How many 401k rollovers per year?

The IRS imposes certain restrictions on the number of times you can rollover 401(k)s and IRAs. Find out how many times you can rollover 401(k) per year.

3 min read

If you are looking for greater flexibility with your retirement money, you could consider rolling over your 401(k). The IRS allows 401(k) participants to move the retirement money from one retirement account to another. You can rollover your 401(k) funds to a new 401(k) or an IRA. However, 401(k) rollovers are subject to certain restrictions that participants must observe.

There is no limit on the number of 401(k) rollovers you can do. You can rollover a 401(k) to another 401(k) or IRA multiple times per year without breaking the once-per-year IRS rollover rules. The once-per-year IRS rule only applies to the 60-day IRA rollovers. You can only rollover the 60-day IRA rollover once per year, but there is no limit on direct trustee-to-trustee IRA rollovers. 

How Many 401(k) Rollovers per Year?

The once-per-year rule does not apply to 401(k) rollovers, and you can rollover multiple 401(k)s in a year. When you transfer money from one 401(k) to another 401(k), the check is made payable to the new 401(k) and not the name of the account holder. Therefore, this transfer is considered a trustee-to-trustee transfer, and hence, it is excluded from the once-per-year rule. Also, this rule does not apply to 401(k) rollovers to an IRA or Solo 401(k) account.

How Many IRA Rollovers per Year?

You can only rollover IRAs once per year, for all your aggregate IRAs. The once-per-year rule applies to the 60-day IRA rollover, where funds are withdrawn from one IRA account, and the account holder has 60 days to deposit the funds into another IRA account. The 60-day rollovers are considered a distribution since the account holder personally receives the check from their IRA; the check must be deposited to another IRA to avoid creating a tax liability.

However, direct IRA rollovers are excluded from the once-per-year rule. This type of rollover is also known as trustee-to-trustee rollover, where the IRA transfers the retirement money directly to another IRA. Trustee-to-trustee rollovers are not subjected to the 60-day deadline. These transfers are not considered distributions, hence are excluded from the once-per-year IRS rule.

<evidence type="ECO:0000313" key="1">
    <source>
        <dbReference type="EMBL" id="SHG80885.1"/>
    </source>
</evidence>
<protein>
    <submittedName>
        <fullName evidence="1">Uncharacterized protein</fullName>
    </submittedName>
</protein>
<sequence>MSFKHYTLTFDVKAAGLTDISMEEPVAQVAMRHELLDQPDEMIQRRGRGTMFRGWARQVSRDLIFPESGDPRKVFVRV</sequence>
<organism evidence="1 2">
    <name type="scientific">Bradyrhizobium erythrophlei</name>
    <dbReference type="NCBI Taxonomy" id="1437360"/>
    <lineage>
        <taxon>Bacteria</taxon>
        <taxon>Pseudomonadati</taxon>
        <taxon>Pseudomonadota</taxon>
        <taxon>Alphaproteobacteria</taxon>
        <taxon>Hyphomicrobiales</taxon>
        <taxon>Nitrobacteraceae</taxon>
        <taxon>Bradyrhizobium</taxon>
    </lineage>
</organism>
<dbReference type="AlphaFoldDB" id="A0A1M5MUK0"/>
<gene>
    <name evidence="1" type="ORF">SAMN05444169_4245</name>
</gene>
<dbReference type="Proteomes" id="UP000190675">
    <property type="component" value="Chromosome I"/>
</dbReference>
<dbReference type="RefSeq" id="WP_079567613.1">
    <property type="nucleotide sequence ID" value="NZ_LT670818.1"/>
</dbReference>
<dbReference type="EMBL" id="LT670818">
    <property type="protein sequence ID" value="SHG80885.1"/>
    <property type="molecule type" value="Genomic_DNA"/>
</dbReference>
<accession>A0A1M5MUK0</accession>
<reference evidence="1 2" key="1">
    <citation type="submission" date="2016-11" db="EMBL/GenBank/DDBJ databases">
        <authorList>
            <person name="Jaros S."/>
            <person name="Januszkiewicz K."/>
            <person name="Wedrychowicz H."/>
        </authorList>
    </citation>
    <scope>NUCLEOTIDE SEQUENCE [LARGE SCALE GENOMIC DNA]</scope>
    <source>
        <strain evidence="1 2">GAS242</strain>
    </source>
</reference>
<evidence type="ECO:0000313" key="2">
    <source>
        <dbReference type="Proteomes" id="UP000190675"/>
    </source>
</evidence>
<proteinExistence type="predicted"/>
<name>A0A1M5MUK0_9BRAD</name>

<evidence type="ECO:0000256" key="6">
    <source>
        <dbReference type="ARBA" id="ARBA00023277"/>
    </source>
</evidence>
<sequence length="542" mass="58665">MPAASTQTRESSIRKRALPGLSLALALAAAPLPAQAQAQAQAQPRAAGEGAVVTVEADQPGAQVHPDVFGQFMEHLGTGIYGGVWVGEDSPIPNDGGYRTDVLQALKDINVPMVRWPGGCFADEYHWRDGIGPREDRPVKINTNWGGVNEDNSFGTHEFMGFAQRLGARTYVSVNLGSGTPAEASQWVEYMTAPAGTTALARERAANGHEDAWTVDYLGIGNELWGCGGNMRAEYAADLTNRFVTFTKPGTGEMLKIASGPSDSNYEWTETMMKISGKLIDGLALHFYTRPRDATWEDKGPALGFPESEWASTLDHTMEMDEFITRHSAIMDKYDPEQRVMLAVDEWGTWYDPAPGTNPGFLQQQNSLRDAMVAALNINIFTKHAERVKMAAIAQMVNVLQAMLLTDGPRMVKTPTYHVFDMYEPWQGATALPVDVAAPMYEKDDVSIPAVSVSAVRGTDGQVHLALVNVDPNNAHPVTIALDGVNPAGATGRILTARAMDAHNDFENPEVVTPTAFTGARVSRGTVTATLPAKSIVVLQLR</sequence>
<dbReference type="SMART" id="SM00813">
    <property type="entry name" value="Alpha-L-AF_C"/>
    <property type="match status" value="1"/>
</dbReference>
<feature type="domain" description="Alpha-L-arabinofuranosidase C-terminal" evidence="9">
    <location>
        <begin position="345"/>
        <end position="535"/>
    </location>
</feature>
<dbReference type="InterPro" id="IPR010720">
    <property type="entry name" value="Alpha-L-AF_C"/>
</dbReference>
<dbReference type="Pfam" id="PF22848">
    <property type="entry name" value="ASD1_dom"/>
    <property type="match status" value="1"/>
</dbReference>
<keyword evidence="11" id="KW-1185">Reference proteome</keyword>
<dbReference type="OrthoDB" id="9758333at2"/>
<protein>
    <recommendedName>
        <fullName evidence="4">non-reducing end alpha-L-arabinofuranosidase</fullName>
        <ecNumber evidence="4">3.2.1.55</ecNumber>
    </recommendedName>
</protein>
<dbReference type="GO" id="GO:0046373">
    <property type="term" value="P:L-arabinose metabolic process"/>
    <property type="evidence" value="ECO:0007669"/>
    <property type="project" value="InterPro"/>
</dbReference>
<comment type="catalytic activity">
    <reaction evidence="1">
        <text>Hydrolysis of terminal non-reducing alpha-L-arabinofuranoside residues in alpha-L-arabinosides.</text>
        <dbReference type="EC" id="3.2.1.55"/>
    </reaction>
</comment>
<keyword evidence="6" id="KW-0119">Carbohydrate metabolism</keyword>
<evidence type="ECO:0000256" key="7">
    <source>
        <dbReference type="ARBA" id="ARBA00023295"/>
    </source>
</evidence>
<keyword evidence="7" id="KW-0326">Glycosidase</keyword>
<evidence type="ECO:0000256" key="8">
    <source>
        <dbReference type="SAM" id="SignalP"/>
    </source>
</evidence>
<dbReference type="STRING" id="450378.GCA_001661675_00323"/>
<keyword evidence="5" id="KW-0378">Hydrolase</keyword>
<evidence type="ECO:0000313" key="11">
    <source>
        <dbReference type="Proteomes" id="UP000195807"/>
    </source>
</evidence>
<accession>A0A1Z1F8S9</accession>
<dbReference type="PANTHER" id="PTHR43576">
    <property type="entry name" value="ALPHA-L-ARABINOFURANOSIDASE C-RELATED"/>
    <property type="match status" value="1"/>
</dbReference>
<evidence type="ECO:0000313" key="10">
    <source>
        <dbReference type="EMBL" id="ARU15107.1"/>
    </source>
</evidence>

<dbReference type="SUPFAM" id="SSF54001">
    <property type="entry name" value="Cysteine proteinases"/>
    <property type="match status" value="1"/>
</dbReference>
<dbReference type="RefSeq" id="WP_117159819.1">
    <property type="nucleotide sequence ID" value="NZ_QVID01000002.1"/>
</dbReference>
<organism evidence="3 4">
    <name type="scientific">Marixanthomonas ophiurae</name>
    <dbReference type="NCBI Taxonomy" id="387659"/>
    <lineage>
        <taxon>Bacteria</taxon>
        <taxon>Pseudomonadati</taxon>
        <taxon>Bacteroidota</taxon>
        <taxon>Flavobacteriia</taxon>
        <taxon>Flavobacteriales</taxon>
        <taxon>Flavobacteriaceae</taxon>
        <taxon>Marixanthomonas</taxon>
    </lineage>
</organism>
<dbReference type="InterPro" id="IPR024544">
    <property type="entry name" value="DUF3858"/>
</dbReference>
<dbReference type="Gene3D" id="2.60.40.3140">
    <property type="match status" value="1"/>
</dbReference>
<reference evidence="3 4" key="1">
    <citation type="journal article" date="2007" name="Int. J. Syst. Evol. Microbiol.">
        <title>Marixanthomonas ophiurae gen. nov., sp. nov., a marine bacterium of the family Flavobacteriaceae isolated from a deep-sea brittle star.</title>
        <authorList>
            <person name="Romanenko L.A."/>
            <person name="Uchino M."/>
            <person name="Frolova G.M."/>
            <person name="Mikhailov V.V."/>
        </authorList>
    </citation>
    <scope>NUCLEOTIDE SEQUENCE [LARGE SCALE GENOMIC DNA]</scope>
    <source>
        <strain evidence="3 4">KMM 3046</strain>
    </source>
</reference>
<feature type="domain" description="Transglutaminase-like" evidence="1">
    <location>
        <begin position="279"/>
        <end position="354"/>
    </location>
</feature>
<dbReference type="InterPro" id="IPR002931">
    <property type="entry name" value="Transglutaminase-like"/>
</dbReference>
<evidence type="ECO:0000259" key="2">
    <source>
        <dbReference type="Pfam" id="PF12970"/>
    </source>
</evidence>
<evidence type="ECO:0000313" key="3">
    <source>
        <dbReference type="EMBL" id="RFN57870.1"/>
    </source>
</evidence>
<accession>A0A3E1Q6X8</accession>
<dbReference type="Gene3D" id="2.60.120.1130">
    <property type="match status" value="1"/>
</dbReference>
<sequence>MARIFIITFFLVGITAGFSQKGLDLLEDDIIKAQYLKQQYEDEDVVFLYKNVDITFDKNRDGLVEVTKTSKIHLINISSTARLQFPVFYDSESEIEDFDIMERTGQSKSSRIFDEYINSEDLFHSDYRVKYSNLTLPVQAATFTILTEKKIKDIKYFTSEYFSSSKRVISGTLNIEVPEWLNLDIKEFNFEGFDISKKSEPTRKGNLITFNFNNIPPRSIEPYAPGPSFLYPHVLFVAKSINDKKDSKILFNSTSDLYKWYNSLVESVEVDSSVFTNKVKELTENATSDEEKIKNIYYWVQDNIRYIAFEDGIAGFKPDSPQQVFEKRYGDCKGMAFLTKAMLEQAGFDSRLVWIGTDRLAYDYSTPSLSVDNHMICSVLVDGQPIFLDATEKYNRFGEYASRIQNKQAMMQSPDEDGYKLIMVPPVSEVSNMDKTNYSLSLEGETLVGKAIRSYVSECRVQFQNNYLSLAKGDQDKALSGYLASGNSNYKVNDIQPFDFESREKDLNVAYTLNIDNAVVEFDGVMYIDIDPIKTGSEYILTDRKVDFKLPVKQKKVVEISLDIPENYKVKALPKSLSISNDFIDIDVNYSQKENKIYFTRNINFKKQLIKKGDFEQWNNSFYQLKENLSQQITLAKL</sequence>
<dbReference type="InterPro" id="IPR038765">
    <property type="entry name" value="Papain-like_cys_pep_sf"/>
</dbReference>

How Many Roth IRA Rollovers per Year?

You can only rollover a Roth IRA to another Roth IRA once per year. The once-per-year Roth IRA rollover only applies to the 60-day rollover, and it applies across all separate Roth IRAs. Direct trustee-to-trustee rollovers are excluded from this rule.

Although Roth IRA rollovers are limited to one rollover per year, this rule does not apply to qualified plan rollovers such as 401(k), IRA, or Solo 401(k) to a Roth IRA. The rule also excludes Roth IRA rollovers to traditional IRA or 401(k).

What happens if you do more than one IRA rollover in a year?

If you make more than one IRA to IRA rollover or Roth IRA to Roth IRA rollovers, the subsequent rollovers are not treated as a tax-free rollover. Instead, the IRA will treat the additional rollovers as taxable distributions; you will pay income tax on the distribution at your tax bracket, and an additional 10% early distribution penalty if you are younger than age 59 ½. 

Additionally, if you exceed the once-per-year IRA rollover limit, the distribution may be treated as an excess contribution in your account. The IRS will impose a 6% penalty on the excess contribution for each year the excess amount remains in your account. If the excess contribution is corrected, the 6% penalty will not be imposed.

Will you pay taxes when you rollover from 401(k)?

If you rollover a 401(k) to another 401(k) or IRA, there are situations when you may owe taxes on the transaction. Usually, you must pay taxes when you rollover funds from a traditional 401(k) to a Roth 401(k) or Roth IRA, since funds are moved from a pre-tax account to an after-tax account.

For example, if you rollover from a traditional 401(k) to a Roth 401(k) or Roth IRA, you must pay taxes on the rollover, since a Roth 401(k) and Roth IRA are funded with after-tax dollars. In contrast, if you rollover from a traditional 401(k) to a traditional 401(k), you won’t pay tax on the rollover since both retirement accounts are pretax.

Taxes may also arise if you don’t complete the rollover within the 60-day period. Generally, when you opt for an indirect rollover, the 401(k) plan will send you a check with your 401(k) money, and you must deposit the check to a qualified retirement plan. If you don’t rollover the funds within 60 days, the money will be considered a taxable distribution subject to income taxes and a potential 10% early distribution penalty.

Can You Rollover Multiple 401(k) to IRA?

You can rollover multiple 401(k)s to an IRA within a year. Use Beagle to find your old 401(k)s left with former employers, and seamlessly rollover the old 401(k)s to an IRA. You can rollover all your 401(k)s to an IRA without worrying about the once-per-year rollover limit- 401(k) rollovers are excluded from this rule. An IRA has multiple benefits over an IRA, and you get a wider pool of investments and greater flexibility with your money.